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Lab Hosts Scientific Computing Day

December 11, 2013

Margie Wylie, mwylie@lbl.gov, +1 510.486.7421

BASCD-wu-brown-martin-2.JPG

John Wu (middle foreground) and Richard Luis Martin (right background) presented posters at the meeting. David Brown, Computational Research Division director, is pictured on the left. (Photo: Margie Wylie)

On December 11, Berkeley Lab hosted Bay Area Scientific Computing Day (BASCD)—an annual one-day meeting to foster interactions and collaborations between researchers in the fields of scientific computing, computational science and engineering from the San Francisco Bay Area. More than 70 researchers across Northern California attended the meeting.

As meeting chair, Bert de Jong, leader of the Scientific Computing Group (SCG) in the Computational Research Division (CRD), joined Berkeley Lab Deputy Director Horst Simon in welcoming attendees to the meeting. Alexander Kemper and François-Henry Rouet, both SCG research scientists, participated in the BASCD program. Kemper presented his work on “numerical modeling of non-equilibrium phenomena and spectroscopy,” and Rouet talked about his work “using random butterfly transformations in a sparse direct solver." 

Richard Luis Martin of the Scientific Computing Group presented a poster explain

Richard Luis Martin of the Scientific Computing Group presented a poster explaining his work in porous materials screening. (Photo: Margie Wylie)

A lunchtime poster session also gave a handful of attendees an opportunity to share their research. Alex Boyd of the Joint Genome Institute (JGI) and Kjiersten Fagnan of NERSC presented a poster on JAMO, a new metadata organizer and archive that streamlines JGI data management. John Wu of CRD’s Scientific Data Management Group (SDM) presented a poster on advanced machine learning algorithms for detecting anomalies in prices during the California electricity crisis of 2000 and 2001. Richard Luis Martin of CRD's SCG presented a poster that illustrates his work in computational screening techniques for porous materials.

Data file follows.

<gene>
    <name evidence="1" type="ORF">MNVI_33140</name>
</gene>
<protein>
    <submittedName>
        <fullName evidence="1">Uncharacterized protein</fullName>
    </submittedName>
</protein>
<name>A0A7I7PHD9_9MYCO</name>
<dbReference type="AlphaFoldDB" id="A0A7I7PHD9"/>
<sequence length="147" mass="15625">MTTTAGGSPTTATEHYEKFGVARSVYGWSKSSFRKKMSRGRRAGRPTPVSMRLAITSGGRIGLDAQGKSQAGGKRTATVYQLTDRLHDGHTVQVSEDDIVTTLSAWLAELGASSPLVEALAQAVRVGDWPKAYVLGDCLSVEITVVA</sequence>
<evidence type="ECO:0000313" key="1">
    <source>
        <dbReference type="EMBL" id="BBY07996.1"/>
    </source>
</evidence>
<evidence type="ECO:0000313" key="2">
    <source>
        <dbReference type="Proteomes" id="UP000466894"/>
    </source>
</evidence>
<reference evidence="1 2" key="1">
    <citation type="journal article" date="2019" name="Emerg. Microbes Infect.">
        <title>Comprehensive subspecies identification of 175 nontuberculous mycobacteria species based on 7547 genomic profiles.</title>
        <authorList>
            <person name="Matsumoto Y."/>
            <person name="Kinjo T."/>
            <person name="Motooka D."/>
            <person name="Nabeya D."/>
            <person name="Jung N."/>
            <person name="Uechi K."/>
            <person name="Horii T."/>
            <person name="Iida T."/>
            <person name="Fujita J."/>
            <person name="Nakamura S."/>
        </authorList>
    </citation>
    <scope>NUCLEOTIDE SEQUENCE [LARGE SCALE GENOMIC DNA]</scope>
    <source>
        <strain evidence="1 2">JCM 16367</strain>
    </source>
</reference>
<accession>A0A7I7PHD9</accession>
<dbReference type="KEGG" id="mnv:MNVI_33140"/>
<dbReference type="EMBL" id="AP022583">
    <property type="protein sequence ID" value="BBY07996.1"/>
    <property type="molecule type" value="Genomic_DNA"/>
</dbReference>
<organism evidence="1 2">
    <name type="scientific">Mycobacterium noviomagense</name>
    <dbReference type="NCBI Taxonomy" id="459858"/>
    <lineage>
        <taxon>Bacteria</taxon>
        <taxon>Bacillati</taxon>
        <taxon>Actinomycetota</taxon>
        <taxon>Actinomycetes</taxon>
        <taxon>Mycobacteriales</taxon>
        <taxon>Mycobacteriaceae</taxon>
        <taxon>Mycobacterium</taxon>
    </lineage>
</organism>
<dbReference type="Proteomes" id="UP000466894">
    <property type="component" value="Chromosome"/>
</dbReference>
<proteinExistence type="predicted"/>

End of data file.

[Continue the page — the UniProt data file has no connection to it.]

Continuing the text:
Rachel Lance and Mocha Gardner provided administrative and logistical support for the meeting.


About Computing Sciences at Berkeley Lab

The Computing Sciences Area at Lawrence Berkeley National Laboratory provides the computing and networking resources and expertise critical to advancing Department of Energy Office of Science research missions: developing new energy sources, improving energy efficiency, developing new materials, and increasing our understanding of ourselves, our world, and our universe.

Founded in 1931 on the belief that the biggest scientific challenges are best addressed by teams, Lawrence Berkeley National Laboratory and its scientists have been recognized with 13 Nobel Prizes. Today, Berkeley Lab researchers develop sustainable energy and environmental solutions, create useful new materials, advance the frontiers of computing, and probe the mysteries of life, matter, and the universe. Scientists from around the world rely on the Lab’s facilities for their own discovery science. Berkeley Lab is a multiprogram national laboratory, managed by the University of California for the U.S. Department of Energy’s Office of Science.

DOE’s Office of Science is the single largest supporter of basic research in the physical sciences in the United States, and is working to address some of the most pressing challenges of our time. For more information, please visit energy.gov/science.